Politicians on both sides of the aisle have called for greater civility in political discourse for years. Many Americans, however, would agree that U.S. politics are continuing to grow more divisive, particularly when religion enters into the mix.
A new series, co-sponsored by the John C. Danforth Center on Religion & Politics at Washington University in St. Louis and the Brookings Institution in Washington, D.C., is aimed at addressing these realities by bringing public leaders together to delve into respectful, personal discussions about issues that tend to divide.
The online video series, called the Danforth Dialogues, are mediated conversations between two reflective people with distinct and sometimes contrary opinions on a topic. The idea behind the series is to demonstrate how persons with profoundly different views can engage each other forcefully and respectfully.
For the purposes of a thoughtful, focused discussion, no audience is physically present at the dialogue site. All dialogues are viewable online and archived so that they may contribute to larger public debates on the subjects under discussion and provide models of civil discourse. The intent is to produce one dialogue per academic semester.
The first of these discussions took place Oct. 3 at the Carnegie Endowment for International Peace in Washington, D.C.
Former Sen. John C. Danforth moderated the discussion between Sen. Bob Casey, a Democrat and Roman Catholic from Pennsylvania, and Sen. Dan Coats, a Republican and Evangelical Christian from Indiana.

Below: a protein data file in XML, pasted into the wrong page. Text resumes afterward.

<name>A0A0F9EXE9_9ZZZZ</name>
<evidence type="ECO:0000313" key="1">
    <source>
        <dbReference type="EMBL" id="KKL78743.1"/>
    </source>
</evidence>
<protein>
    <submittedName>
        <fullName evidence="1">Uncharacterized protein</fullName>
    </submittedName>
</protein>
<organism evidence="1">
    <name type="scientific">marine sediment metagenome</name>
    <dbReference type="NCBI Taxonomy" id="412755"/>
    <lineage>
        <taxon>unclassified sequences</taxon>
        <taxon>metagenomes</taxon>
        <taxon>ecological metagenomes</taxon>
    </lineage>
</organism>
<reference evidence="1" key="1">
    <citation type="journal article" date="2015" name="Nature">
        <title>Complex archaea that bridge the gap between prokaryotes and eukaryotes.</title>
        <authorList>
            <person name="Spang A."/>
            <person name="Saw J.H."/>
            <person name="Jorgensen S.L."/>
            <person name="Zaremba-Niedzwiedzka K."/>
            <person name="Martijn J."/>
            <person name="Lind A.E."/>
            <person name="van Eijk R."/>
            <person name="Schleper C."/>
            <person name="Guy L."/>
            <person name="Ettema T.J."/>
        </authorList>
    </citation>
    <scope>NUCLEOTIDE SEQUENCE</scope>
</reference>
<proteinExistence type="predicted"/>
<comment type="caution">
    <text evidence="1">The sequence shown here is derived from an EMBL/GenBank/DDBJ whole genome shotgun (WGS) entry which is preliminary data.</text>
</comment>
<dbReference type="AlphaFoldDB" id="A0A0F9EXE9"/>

After some discussion about the culture of Washington, the senators shared how personal religious beliefs shape their political commitments and views on public issues. They also talked about the challenges of remaining true to their faith while honoring the nation’s commitment to religious liberty.
Near the conclusion of the dialogue, Sen. Casey remarked: “There’s a great hymn in the church, ‘We Are Called to Act with Justice.’ The refrain goes on to say, ‘We are called to act with justice. We are called to love tenderly, to serve one another and to walk humbly with God.’ If members of Congress focused on those four things, we might be better off.”
The Danforth Center is a new center based at Washington University in St. Louis that is committed to the idea of a democracy in which Americans can address potentially divisive matters without falling into contempt or secession. As explained by Founding Director Wayne Fields, “We believe it is a civic obligation to explain ourselves to one another, to be willing to speak and to listen, and to work and live together despite our disagreements.
“We think it of utmost importance to address our differences openly and civilly because the issues raised by our religious and political convictions speak to the very core of our citizenship and basic humanity,” says Fields, PhD, the Lynne Cooper Harvey Distinguished Professor of English and professor of American culture studies, both in Arts & Sciences, at Washington University.
R. Marie Griffith, PhD, the John C. Danforth Distinguished Professor in the Humanities in Arts & Sciences, is current director of the center.
To view the Oct. 3 dialogue or for more information about the Danforth Center, visit rap.wustl.edu/features/dialogues-coats-casey/.